The Human Rights Commission is disappointed the government is not moving faster to provide explicit legal protection for people with diverse gender identities.
In January the United Nation's Human Right's Council and its members made 194 recommendations for New Zealand to improve its human rights record as part of its five-yearly Universal Periodic Review (UPR).
- A full list of the recommendations are included here
Among them were specific recommendations for New Zealand to improve the rights of LGBTQI communities.
The government has accepted 160 measures, including increasing efforts to combat discrimination - particularly in the criminal justice system - closing the gender pay gap, and working to reduce poverty.
Justice Minister Andrew Little said things like over-representation of Māori in the criminal justice system were crying out for attention and action.
"The reality is - like even the best of countries - there's plenty more we can do and we know that," he said. "The recommendations that have come from other countries touch on issues where we can certainly improve: the criminal justice area, the rights of children, the rights of women.
"Of course we can improve, so we continue to do the work we do and improve what we've got."
Another 34 recommendations were noted rather than accepted, including amending the Human Rights Act to explicitely prohibit discrimination on the basis of gender identity and intersex status.
Mr Little said that was in part because of prioritising other matters.
"I brought forward work in relation to the current provisions relating to what we call hate speech after the events of the 15th of March but I'm on public record as commiting to reviewing those gender discrimination definitions in the Human Rights Act.
"I think they are old and outdated, I think we need to improve it, but we haven't got that work well underway at the moment. It will happen but not in time for us to respond more positively to the recommendation under the UPR."
He said work wouldn't get under way for a while, and it would be well into next year before any decision was made.
"I'm committed to seeing the work done and coming up with some decent and respectable recommendations but that wil be a few months away yet."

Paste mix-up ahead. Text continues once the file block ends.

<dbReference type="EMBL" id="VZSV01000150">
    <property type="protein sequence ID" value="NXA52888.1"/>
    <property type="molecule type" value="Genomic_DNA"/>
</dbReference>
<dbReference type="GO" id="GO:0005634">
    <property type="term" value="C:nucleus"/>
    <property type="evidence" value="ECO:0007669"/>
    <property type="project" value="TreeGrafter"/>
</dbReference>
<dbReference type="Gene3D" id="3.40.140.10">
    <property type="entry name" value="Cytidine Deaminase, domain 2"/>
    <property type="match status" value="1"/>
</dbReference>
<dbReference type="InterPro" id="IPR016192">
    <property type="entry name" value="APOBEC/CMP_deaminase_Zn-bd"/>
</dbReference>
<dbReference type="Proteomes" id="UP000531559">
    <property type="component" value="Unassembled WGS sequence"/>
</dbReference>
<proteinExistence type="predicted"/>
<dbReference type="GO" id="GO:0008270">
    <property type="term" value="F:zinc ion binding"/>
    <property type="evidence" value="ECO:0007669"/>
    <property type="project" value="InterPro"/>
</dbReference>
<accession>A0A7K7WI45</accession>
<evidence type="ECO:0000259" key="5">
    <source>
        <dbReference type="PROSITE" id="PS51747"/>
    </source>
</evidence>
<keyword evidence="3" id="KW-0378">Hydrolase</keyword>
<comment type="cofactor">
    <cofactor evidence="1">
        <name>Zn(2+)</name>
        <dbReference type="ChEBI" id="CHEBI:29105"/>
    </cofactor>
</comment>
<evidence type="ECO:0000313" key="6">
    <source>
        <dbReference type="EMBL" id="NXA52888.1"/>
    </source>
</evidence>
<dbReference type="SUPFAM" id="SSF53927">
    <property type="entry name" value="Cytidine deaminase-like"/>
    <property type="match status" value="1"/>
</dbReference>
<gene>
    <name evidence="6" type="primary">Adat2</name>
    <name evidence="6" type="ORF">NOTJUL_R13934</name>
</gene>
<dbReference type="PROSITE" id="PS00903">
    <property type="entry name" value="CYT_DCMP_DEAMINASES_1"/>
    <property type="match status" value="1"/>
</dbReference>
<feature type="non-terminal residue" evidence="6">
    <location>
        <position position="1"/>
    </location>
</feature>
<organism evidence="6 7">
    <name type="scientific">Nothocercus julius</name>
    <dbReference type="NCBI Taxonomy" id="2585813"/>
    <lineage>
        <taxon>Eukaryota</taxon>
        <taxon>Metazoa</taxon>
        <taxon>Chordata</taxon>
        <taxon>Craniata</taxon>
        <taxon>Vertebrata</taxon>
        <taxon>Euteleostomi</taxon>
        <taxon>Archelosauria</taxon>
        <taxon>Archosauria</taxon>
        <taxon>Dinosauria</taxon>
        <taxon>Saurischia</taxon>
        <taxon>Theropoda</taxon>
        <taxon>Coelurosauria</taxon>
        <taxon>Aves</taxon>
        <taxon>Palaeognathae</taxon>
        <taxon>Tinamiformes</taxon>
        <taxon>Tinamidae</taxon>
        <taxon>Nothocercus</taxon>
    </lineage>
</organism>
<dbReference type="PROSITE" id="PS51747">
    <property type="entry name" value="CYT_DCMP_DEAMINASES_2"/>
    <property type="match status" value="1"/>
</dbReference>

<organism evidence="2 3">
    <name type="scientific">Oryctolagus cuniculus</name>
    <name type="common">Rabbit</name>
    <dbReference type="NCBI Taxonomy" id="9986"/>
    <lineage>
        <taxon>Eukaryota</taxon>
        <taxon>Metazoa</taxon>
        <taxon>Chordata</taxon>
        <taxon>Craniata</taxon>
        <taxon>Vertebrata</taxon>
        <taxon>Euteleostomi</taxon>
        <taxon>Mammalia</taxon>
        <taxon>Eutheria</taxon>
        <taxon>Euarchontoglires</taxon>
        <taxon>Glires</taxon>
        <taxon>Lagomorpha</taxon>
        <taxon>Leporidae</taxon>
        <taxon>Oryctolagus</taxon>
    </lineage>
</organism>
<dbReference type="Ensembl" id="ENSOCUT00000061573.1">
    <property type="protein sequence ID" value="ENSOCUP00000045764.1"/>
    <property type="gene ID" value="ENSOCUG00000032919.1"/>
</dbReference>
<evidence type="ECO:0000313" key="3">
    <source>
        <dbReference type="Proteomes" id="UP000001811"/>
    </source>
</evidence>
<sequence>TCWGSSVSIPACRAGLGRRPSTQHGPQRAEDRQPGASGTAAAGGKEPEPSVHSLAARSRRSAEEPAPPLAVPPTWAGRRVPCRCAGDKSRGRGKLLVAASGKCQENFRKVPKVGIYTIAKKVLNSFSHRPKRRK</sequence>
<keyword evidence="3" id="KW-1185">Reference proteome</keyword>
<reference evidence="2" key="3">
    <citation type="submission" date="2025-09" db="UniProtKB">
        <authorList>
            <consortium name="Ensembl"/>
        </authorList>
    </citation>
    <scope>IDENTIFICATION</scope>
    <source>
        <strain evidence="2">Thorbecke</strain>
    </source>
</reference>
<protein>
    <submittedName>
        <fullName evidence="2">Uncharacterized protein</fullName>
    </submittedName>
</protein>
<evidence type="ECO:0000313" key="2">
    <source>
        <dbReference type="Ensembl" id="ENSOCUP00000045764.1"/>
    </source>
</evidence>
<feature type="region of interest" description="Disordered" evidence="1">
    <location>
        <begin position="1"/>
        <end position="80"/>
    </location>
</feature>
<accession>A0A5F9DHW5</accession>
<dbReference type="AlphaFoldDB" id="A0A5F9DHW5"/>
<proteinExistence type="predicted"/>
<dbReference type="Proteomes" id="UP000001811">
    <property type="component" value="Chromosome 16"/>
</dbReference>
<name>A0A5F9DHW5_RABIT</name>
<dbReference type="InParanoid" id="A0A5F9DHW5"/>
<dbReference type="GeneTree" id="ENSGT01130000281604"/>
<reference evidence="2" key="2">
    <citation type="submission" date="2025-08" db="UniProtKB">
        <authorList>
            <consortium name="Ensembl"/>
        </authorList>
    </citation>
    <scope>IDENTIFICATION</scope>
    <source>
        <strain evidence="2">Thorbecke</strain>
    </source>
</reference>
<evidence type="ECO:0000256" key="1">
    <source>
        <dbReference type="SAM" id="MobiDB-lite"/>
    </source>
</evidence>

Human Rights Commissioner Paul Hunt said he was disappointed to see it had not been acted on.
"We were very clear about our recommendations on this very important issue," he said, "We're very disappointed that they weren't accepted by government and we strongly encourage the Government to fast track its plans to amend the Human Rights Act so it is protective of the rainbow communities."
Human Rights Commission noted in its 2008 Transgender Inquiry that to advance the rights of LGBTQI people, trans people needed explicit protection under the Human Rights Act.
"The current situation is a form of discrimination against our rainbow communities and it does need redressing", Mr Hunt said.
"It's been accepted by many many people, so it's regretable and lamentable that this isn't being actioned swiftly."
Rāwā Karetai, a New Zealand representative from the International Lesbian, Gay, Bisexual, Trans and Intersex Association, said the government had not gone far enough.
"This is the third time New Zealand has been through the UPR process and it's the first time that we've actually received sexual orientation, gender identity, sexual characteristics and expression recommendations that affect the rainbow community. This is a big moment for our government and they haven't delivered.
"We've actually been waiting for 11 years since the Transgender Inquiry, we needed to do that. It's been 11 years too long because we know that we're still being discriminated against, we're still being challenged in workplace."
New Zealand's first transgender MP, Georgina Beyer, said it was important any change be made in a considered way.
"It is prudent to have patience at a time like this. The government is being cautious, from what I am hearing, about how it proceeds on these matters becaue I beleive they also want to have the best law at the end of the day.
Ms Beyer brought a members bill in 2005 to protect against discrimination on the grounds of gender identity.
"I identify myself as a transexual woman, I do not expect to be discriminated against upon that fact, nor should someone who is non-binary, nor should anyone who might happen to be gender fluid or cis gender, or all the various other terms of gender identity that have come to the fore in recent times.
"Every time we hear a slam against our community there is very little we can do about it by way of screaming that our human rights have been defiled by such kinds of abuses, and we have no protection under the law as far as gender identity is concerned at the moment."
She said change would give a solid human rights basis for further improvements, but it was important government made the best law possible and included wider discussion.